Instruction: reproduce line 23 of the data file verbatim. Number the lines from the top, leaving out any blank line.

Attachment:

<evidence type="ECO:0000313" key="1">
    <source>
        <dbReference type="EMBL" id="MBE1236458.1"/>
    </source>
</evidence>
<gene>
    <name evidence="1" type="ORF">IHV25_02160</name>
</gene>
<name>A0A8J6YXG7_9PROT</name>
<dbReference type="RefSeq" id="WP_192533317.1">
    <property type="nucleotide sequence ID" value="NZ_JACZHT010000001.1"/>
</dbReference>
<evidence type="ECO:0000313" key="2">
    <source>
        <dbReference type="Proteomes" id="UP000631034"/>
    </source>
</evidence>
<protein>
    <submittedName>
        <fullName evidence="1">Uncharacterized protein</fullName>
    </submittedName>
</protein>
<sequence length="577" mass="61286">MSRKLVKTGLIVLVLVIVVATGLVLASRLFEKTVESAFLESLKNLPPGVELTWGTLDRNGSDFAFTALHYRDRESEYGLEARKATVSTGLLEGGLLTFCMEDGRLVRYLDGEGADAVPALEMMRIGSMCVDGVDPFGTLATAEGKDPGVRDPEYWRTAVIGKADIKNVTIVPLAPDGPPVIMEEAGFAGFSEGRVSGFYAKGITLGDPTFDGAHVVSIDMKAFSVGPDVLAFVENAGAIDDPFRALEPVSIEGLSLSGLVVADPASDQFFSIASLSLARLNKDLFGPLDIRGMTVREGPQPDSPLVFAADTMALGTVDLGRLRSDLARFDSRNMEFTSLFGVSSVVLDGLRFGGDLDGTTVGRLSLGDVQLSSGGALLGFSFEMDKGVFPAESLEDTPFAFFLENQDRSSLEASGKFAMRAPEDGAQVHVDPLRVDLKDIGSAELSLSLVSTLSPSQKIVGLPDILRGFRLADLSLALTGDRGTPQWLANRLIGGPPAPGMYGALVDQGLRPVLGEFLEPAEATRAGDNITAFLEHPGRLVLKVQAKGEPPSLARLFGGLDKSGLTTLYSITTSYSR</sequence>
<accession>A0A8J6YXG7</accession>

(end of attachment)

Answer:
<sequence length="577" mass="61286">MSRKLVKTGLIVLVLVIVVATGLVLASRLFEKTVESAFLESLKNLPPGVELTWGTLDRNGSDFAFTALHYRDRESEYGLEARKATVSTGLLEGGLLTFCMEDGRLVRYLDGEGADAVPALEMMRIGSMCVDGVDPFGTLATAEGKDPGVRDPEYWRTAVIGKADIKNVTIVPLAPDGPPVIMEEAGFAGFSEGRVSGFYAKGITLGDPTFDGAHVVSIDMKAFSVGPDVLAFVENAGAIDDPFRALEPVSIEGLSLSGLVVADPASDQFFSIASLSLARLNKDLFGPLDIRGMTVREGPQPDSPLVFAADTMALGTVDLGRLRSDLARFDSRNMEFTSLFGVSSVVLDGLRFGGDLDGTTVGRLSLGDVQLSSGGALLGFSFEMDKGVFPAESLEDTPFAFFLENQDRSSLEASGKFAMRAPEDGAQVHVDPLRVDLKDIGSAELSLSLVSTLSPSQKIVGLPDILRGFRLADLSLALTGDRGTPQWLANRLIGGPPAPGMYGALVDQGLRPVLGEFLEPAEATRAGDNITAFLEHPGRLVLKVQAKGEPPSLARLFGGLDKSGLTTLYSITTSYSR</sequence>